Thinx, a brand that is so careful to celebrate women and minorities, has some distorted and libelous information about Orthodox Jews and Judaism (because – yuck – that is the WRONG kind of minority) on their website. On their very unpopulated blog, they have an article on Menstrual Hygiene Day, which has this fun and incorrect tidbit about Orthodox Judaism:
After the article praises Egyptians and Greeks for being kind of bold and daring about periods, we get to the part about the awful Jews.
“But a lot of ancient religious folks weren’t as down to go with the flow. For example, niddah, which was (and in Orthodox communities still is) how Jewish people labelled menstruating women. Basically, a person deemed niddah would be physically separated from everyone else (don’t even think about trying out period sex) and had to be blessed by a rabbi before resuming regular activities, like handling family belongings. Unfortunately, the idea of period blood being “unclean” has been around for a long time, proving how society has (not) progressed.”
First off, there was and is no rabbi blessing anyone in regards to niddah (or kosher food, for that matter!). Second, in Biblical times when the laws of niddah were so strict and faaar more separate than they are today (today it’s only a husband and wife separating physically for 11-14 days), all sorts of other groups got separated. If you gossiped and got tzaraas (became a leper) you were separated from the camp. And there were other sorts of spiritual impurities like tumas meis (from touching a dead body) and tumas zav (seminal emission) that had complex laws that came along with them.
Second, if you have a healthy marriage, chances are you will find this practice to be positive and beautiful. Many healthy couples report that the cycle of starting and stopping touching each month adds excitement to their sex life. (If the marriage is unhealthy, this practice will sadly, likely make the problems more acute. But avoiding problems is never a good thing!)
Third, calling a period “unclean” in Judaism is a misconception that too many people have, which we corrected in this video but it’s a shame that Thinx didn’t do good research when they published this piece.
The info on Thinx itself describes niddah in an incorrect and negative way, and the article that it links to, explaining that Orthodox Jews still practice the laws of niddah, is also problematic. The author of that article begins by saying: “Certain sects of Judaism — like my own, Modern Orthodox fold — consider discussions of periods too private to talk about.”
This author is incorrect. What she should have said was “dysfunctional families don’t have healthy communication skills and sadly, I am from such a family, so I didn’t get enough information about my body and many other important topics.” Tragically, many people who come from dysfunctional have no idea that they do. Puberty and sex-ed classes can be found in many modern orthodox and even centrist to left-leaning Ultra-Orthodox schools. When parents don’t give their kids this vital info, it’s because no one had these conversations with them either, because their parents were also dysfunctional.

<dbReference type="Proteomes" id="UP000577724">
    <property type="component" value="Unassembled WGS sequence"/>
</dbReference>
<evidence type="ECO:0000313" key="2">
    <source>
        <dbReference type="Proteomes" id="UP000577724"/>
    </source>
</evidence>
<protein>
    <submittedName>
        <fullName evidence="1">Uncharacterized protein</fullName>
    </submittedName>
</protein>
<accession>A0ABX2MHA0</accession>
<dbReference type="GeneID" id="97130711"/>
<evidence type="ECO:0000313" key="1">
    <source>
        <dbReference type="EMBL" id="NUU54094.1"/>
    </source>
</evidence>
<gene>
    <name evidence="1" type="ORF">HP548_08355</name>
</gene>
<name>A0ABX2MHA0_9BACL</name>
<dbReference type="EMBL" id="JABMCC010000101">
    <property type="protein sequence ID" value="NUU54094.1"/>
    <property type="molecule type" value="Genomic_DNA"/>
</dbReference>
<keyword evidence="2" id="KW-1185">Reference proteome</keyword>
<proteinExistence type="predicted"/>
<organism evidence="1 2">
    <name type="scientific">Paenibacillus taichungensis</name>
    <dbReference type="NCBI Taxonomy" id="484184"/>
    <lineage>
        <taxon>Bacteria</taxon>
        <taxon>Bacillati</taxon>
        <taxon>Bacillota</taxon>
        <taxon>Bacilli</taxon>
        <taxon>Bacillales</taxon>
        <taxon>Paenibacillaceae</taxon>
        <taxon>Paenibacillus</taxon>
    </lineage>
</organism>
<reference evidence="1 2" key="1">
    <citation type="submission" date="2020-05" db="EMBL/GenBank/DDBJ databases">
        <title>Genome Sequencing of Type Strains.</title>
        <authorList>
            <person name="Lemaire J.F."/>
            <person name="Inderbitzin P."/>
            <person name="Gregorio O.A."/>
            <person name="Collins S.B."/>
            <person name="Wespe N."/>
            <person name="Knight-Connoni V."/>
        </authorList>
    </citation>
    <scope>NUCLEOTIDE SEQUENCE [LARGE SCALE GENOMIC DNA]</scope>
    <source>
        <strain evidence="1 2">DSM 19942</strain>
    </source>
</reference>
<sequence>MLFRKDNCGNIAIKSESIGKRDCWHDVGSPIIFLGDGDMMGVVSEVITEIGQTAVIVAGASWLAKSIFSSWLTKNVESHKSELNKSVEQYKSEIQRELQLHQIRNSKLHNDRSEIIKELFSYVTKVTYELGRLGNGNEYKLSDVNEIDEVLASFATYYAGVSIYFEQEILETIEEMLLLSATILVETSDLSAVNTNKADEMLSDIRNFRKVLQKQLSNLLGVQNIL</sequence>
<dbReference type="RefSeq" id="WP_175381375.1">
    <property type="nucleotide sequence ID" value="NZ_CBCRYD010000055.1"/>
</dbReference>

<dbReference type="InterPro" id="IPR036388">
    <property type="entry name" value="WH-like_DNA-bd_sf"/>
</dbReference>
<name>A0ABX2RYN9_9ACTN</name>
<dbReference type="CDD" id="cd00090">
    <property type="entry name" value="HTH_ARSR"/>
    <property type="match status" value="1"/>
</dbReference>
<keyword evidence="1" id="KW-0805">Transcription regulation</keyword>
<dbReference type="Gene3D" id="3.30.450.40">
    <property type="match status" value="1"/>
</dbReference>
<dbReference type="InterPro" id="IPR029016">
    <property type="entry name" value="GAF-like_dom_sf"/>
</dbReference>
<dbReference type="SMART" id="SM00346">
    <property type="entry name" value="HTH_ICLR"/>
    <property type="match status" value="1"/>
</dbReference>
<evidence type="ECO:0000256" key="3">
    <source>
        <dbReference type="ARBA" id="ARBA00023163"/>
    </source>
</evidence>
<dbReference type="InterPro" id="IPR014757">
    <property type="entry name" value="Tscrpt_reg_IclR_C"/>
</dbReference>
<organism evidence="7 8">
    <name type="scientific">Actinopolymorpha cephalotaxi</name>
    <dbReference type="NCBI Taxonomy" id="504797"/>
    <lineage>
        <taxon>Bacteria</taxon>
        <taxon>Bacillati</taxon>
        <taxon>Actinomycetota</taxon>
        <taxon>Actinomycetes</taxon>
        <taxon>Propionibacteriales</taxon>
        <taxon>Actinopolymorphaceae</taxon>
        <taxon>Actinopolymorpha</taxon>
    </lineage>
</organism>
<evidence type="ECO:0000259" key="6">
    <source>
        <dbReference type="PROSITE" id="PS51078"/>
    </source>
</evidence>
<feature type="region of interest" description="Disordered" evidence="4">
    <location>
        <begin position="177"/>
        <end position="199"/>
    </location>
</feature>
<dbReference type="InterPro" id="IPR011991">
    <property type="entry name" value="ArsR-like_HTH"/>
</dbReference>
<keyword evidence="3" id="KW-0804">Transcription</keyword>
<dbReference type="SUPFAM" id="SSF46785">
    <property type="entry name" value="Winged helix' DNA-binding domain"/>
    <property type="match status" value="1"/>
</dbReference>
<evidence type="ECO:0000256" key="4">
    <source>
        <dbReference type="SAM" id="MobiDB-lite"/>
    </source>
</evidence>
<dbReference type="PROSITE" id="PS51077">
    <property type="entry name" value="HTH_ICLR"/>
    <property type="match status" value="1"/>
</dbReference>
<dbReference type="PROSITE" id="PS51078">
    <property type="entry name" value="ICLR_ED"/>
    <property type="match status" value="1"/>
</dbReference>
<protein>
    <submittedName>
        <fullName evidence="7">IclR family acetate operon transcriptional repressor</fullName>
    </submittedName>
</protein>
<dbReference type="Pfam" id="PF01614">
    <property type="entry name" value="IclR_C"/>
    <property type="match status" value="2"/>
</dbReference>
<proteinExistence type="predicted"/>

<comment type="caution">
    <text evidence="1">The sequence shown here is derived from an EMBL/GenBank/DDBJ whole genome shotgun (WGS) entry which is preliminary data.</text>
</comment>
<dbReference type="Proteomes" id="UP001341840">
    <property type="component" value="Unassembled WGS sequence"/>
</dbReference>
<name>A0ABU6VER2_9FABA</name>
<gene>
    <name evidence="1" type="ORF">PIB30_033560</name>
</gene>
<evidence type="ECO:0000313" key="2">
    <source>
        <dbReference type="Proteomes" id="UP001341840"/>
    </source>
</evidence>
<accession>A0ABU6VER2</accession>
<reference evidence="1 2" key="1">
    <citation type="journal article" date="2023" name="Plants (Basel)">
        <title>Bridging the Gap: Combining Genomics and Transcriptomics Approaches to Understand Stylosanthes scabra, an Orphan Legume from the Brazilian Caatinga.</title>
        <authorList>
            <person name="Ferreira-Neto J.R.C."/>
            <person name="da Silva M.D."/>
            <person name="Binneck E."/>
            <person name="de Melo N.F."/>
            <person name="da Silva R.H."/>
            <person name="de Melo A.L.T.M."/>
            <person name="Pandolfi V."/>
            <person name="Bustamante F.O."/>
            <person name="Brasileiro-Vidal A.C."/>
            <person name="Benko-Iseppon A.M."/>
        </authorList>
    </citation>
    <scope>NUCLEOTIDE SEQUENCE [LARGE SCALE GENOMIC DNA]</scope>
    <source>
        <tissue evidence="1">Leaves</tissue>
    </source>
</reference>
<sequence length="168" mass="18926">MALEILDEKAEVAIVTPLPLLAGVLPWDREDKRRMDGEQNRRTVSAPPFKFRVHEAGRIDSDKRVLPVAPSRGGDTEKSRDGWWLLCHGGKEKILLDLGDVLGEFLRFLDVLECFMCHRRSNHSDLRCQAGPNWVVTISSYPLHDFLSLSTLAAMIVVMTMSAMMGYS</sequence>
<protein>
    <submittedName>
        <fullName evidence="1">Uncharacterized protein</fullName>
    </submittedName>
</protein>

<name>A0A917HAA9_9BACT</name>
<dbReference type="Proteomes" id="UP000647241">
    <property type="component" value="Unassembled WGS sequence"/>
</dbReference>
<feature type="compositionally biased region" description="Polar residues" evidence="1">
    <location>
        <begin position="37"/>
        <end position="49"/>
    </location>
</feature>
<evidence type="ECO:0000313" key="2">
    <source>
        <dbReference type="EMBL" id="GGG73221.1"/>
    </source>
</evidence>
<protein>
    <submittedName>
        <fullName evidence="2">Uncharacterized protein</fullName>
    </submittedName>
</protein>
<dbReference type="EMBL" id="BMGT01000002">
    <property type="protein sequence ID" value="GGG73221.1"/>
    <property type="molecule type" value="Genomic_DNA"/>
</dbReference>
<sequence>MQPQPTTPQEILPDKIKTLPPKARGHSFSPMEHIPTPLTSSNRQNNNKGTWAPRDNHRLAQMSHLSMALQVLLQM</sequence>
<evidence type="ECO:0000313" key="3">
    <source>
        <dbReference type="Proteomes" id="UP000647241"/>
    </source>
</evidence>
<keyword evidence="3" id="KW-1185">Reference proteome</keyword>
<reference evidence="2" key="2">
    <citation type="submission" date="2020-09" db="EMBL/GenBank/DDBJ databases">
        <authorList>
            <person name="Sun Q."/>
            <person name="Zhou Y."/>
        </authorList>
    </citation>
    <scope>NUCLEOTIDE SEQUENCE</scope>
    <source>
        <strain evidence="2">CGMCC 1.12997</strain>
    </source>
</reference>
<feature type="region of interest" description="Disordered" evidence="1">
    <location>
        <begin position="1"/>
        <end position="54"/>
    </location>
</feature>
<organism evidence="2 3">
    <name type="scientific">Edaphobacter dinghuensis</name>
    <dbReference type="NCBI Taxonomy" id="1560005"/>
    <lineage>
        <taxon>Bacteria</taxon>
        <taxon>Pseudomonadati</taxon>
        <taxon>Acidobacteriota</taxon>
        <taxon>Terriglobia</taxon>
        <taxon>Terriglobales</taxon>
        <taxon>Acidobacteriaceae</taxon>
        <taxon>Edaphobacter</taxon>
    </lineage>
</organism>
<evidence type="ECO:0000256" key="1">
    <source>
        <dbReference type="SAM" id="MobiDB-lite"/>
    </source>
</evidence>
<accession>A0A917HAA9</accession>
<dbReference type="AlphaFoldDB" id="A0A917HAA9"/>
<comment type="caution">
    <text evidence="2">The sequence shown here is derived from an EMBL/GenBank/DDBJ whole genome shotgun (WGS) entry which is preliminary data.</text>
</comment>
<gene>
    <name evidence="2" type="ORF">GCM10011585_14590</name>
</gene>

And despite the link in the Thinx blog post explaining that “Orthodox Jews” still practice this law, the article it links to interviews several non-Orthodox Jews and only features Orthodox Jews from the left-leaning parts of the community. If the article is meant to explain Orthodox Jews practicing this law, it should be a diverse group of Orthodox Jews speaking. The women interviewed say things like,”Though Judaism traditionally sees periods as negative, I embrace both my body and my heritage, with no shame around either. My period is a reminder that my body is a sanctuary in which God resides — I am perpetually amazed that my body has so many complex systems that function nearly flawlessly.”
Wow. How amazing that this woman overcame Judaism’s negativity on periods. Who said that Judaism sees periods as negative? Burying a dead body is one of the most praiseworthy acts a person can do, but it leaves burier in a state of ritual impurity because the person is touching a dead body, devoid of life. Life is the holiest thing we have in this world. A period is a missed opportunity for life. Not negative, just marking that potential for life was missed.
Thinx – please thinx (I had to!) next time and do some research before you besmirch an entire community. Healthy Orthodox Jews are sex positive and body positive. Please stop inserting your ignorance, bias, and negativity into our community.
UPDATE: After sharing our feedback with the Thinx team, they issued the following updated text below. (Note – there are still small factual errors – all orthodox Jewish communities practice these laws , the woman recites a blessing in the water, she is not blessed by the water, and the pool is always called a mikvah. But the tone has gone from derision to celebration and this is our vision for confronting all media platforms that celebrate all minorities but judge Jews.)
For some Orthodox Jewish communities, on
the other hand, niddah is a label used for
menstruating women going back to ancient
times that recognizes the loss of a potential
life and signifies a holy period of marital
separation. Basically, a person deemed
niddah is physically separated from their
husband and has to be blessed in a pool of
water, often known as mikveh, before
resuming regular marital activities – a
period of abstinence that has been revered
as a trailblazing approach to sustaining a